Asset sale

sale of asset (shares) I listed the sale as a bank transaction, (ie) receive money in account.
I listed the asset “ABC” shares, and put the brokerage as -$

All looks good, except the profit I made shows as a (-) in the asset list.
The money $ shows up in the bank account , which is part of the same company.
is the correct way to record the asset sale ???


Your message is kind of cryptic but, from what I understood, you have made one line in the receipt which credits the asset account.

You should have two lines to do this:

  1. Asset account at its carrying value
  2. Income account at the difference between selling price and carrying value.

Thanks for the reply, I will try to explain what I have done, (I think it is OK)
Bank accounts → Com bank
Purchased “ABC” shares through “Com bank account”. $100.

action -; In bank account transaction, “spend money” Three lines 1 cost of shares

2 brokerage cost

3 GST (tax)

I listed the shares under Assets → Shares → “ABC”

SIX MONTHS LATER I sell the shares “ABC”

Bank accounts → Com bank

Sell “ABC” shares through “Com bank account”. $150

action -: In bank account transaction, “receive money” Three lines 1 cost of shares

2 brokerage cost

3 GST (tax)

In the summary of company , under Assets → Shares → “ABC” shares are listed at $-50

the money in Com bank accounts all balance , its only the (-) sign in the summary that concerns me.

Thanks for your comments and help, I appreciate all input

Anthony Caldwell

If I understand correctly, your receipt of money line

1 cost of shares

is the amount you sold the shares for. It sounds as if you coded this amount directly to the “ABC” account.

If so, you will want to adjust that line to the amount you were carrying the shares at (likely the amount you paid for them). You would then add a 4th line to the receipt for the difference between what you sold the shares for and what you paid for them; this is your gain or loss.

This 4th line should be coded to a Revenue or Expense account (typically titled "Gain(Loss) on sale of …). This will dispose of the asset, record the gain to your income statement, and result in the bank account increasing by the amount of cash you received.

@ACE1305, these terms suggest you are using an obsolete version of Manager. None of them is used any longer. You should update your software, or the Guides and discussion on the forum will not make sense to you.

You should be listing your purchases under Inventory Items not as an individual asset account.
Then when you sell the profit/loss will transfer to the P&L and not remain on the Balance Sheet.

Read these topics

I would advise against this. Unless securities trading is the primary business, marketable equity securities (“available-for-sale securities”) do not meet the IFRS or US GAAP definition of Inventory; this approach would likely not be acceptable for most businesses.

Generally, marketable equity securities should be presented as their own asset account (and marked to fair value).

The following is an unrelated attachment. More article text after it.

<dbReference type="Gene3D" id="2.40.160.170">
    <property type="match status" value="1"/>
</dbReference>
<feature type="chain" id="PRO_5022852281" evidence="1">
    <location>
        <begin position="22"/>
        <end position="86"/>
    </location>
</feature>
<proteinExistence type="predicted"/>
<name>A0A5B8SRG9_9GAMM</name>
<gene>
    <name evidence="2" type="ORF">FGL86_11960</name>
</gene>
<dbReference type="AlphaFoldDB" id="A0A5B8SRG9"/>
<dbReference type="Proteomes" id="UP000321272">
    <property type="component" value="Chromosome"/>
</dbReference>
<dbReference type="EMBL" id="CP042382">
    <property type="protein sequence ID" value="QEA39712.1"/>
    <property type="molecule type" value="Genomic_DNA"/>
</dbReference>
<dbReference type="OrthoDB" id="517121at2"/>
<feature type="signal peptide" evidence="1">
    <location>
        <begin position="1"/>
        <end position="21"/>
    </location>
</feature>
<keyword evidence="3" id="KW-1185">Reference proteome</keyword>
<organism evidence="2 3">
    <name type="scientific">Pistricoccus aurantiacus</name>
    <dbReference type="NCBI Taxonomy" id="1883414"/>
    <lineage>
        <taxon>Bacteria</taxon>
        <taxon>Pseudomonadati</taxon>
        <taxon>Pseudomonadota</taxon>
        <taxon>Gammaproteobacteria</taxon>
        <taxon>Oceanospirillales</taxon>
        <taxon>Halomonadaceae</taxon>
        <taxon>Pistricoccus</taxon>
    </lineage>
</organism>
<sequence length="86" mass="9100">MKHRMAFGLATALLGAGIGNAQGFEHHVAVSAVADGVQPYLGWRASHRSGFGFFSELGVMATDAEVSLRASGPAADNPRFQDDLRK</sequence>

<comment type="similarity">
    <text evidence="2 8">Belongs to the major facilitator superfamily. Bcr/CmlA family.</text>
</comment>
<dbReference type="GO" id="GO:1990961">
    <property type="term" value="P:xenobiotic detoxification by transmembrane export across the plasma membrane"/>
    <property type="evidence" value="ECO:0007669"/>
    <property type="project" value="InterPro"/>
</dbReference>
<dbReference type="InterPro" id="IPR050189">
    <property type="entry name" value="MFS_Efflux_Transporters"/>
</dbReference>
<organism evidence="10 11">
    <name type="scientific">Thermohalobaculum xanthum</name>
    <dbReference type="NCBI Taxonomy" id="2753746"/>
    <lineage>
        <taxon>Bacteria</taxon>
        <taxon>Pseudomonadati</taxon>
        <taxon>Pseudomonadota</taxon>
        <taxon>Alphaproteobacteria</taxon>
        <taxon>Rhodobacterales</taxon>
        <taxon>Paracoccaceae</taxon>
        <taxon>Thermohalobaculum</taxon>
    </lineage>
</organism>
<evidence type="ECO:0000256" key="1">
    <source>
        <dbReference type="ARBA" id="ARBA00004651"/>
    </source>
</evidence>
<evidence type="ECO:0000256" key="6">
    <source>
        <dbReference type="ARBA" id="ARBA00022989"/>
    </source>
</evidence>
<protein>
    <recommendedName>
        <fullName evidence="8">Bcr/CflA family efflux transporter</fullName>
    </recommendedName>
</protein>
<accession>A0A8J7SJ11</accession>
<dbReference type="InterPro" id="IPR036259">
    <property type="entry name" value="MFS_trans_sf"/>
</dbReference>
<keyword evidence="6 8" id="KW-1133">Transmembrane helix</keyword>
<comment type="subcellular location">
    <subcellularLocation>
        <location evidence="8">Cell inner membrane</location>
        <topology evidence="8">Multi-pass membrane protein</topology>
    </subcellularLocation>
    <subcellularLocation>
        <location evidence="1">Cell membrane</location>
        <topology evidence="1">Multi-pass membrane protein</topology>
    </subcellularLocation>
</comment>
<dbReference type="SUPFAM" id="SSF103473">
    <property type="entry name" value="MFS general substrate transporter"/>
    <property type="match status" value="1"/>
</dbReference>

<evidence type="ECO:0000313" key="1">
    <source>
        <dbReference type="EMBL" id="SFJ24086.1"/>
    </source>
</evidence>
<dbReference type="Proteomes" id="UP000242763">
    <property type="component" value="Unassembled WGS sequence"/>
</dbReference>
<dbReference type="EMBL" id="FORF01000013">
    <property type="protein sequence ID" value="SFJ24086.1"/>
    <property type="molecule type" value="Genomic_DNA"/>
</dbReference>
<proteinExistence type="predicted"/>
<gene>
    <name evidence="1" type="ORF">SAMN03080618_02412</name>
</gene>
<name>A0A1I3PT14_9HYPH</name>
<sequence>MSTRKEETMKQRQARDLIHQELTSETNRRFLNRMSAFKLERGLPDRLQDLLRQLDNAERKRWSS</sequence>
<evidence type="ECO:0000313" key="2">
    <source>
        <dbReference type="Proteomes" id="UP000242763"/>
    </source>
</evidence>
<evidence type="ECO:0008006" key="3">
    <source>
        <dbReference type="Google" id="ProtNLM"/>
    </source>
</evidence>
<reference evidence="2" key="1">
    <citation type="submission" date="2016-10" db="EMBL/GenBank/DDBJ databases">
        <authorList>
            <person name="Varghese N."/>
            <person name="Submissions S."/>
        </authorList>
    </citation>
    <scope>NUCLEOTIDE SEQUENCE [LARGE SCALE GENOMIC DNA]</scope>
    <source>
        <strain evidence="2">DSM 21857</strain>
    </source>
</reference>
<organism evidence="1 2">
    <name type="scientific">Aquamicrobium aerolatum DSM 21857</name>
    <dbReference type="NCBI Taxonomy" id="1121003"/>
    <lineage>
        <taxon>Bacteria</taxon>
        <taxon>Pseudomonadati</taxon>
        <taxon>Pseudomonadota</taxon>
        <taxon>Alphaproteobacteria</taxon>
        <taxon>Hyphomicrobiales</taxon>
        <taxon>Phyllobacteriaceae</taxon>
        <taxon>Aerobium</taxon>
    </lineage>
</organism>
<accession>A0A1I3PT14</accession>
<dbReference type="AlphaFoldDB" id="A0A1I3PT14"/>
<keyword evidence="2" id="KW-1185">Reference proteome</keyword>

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You are taking the term “Inventory” to literary.

For example - I could re-name the Inventory on-hand account to be Securities Holding and still give each security owned its own Item code under that account name.

Hi @Brucanna,

Allow me to clarify; I was speaking in general terms. I do not mean to say one cannot account for securities as inventory (the IFRS and US GAAP definitions of Inventory can cover a range of tangible and intangible assets), only that the businesses where this treatment would be appropriate would be limited, and not suitable for most.

In the case of a securities trader, your example would be workable.

But in the case of a retailer that holds marketable securities, their inventory would be their retail merchandise and they could not co-mingle the inventory and the securities; the assets would require separate accounting, presentation, and reporting treatments under the major standards.

So I advise against this not because I feel you are in error, but as a caution to other users who may infer treating securities as inventory is acceptable in all situations; there are qualitative factors that must be considered before determining if certain assets should be treated as inventory.

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Yes, and that is what Manager provides via control accounts. As an example, a business may require separate accounting and reporting treatments between raw materials and finished goods and these can be unrelated. By that I mean, the raw materials could be vehicle spare parts and the finished goods are unsold vehicles yet both components are recorded under Inventory Items.

The above business may have raw materials, finished goods as well as securities.
These are all recordable under Inventory Items as long as you structure accordingly.

The balance sheet via control accounts can document this separation which allows each sector to be market adjusted according to their circumstances.

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